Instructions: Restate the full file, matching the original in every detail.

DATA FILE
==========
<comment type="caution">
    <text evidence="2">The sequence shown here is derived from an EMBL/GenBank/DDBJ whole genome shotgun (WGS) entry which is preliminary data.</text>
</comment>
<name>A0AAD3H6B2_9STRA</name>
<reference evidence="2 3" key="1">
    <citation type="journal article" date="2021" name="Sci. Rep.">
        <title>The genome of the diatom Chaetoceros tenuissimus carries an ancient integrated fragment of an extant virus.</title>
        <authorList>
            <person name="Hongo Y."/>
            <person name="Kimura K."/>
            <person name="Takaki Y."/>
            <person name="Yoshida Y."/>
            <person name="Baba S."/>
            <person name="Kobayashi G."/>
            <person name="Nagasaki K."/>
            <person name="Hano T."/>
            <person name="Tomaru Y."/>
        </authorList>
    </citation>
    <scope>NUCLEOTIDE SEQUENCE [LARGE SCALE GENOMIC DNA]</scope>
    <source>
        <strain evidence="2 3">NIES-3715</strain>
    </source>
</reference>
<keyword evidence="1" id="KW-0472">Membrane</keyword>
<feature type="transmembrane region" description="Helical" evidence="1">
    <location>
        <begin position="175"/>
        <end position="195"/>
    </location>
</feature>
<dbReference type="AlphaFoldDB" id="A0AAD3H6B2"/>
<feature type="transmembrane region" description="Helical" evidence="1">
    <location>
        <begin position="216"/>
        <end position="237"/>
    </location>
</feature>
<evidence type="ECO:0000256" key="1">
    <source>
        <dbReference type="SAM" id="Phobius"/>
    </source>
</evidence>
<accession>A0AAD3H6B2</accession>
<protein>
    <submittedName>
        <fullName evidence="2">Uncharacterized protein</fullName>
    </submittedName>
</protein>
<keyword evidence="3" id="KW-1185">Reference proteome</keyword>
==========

<comment type="caution">
    <text evidence="2">The sequence shown here is derived from an EMBL/GenBank/DDBJ whole genome shotgun (WGS) entry which is preliminary data.</text>
</comment>
<name>A0AAD3H6B2_9STRA</name>
<reference evidence="2 3" key="1">
    <citation type="journal article" date="2021" name="Sci. Rep.">
        <title>The genome of the diatom Chaetoceros tenuissimus carries an ancient integrated fragment of an extant virus.</title>
        <authorList>
            <person name="Hongo Y."/>
            <person name="Kimura K."/>
            <person name="Takaki Y."/>
            <person name="Yoshida Y."/>
            <person name="Baba S."/>
            <person name="Kobayashi G."/>
            <person name="Nagasaki K."/>
            <person name="Hano T."/>
            <person name="Tomaru Y."/>
        </authorList>
    </citation>
    <scope>NUCLEOTIDE SEQUENCE [LARGE SCALE GENOMIC DNA]</scope>
    <source>
        <strain evidence="2 3">NIES-3715</strain>
    </source>
</reference>
<keyword evidence="1" id="KW-0472">Membrane</keyword>
<feature type="transmembrane region" description="Helical" evidence="1">
    <location>
        <begin position="175"/>
        <end position="195"/>
    </location>
</feature>
<dbReference type="AlphaFoldDB" id="A0AAD3H6B2"/>
<feature type="transmembrane region" description="Helical" evidence="1">
    <location>
        <begin position="216"/>
        <end position="237"/>
    </location>
</feature>
<evidence type="ECO:0000256" key="1">
    <source>
        <dbReference type="SAM" id="Phobius"/>
    </source>
</evidence>
<accession>A0AAD3H6B2</accession>
<protein>
    <submittedName>
        <fullName evidence="2">Uncharacterized protein</fullName>
    </submittedName>
</protein>
<keyword evidence="3" id="KW-1185">Reference proteome</keyword>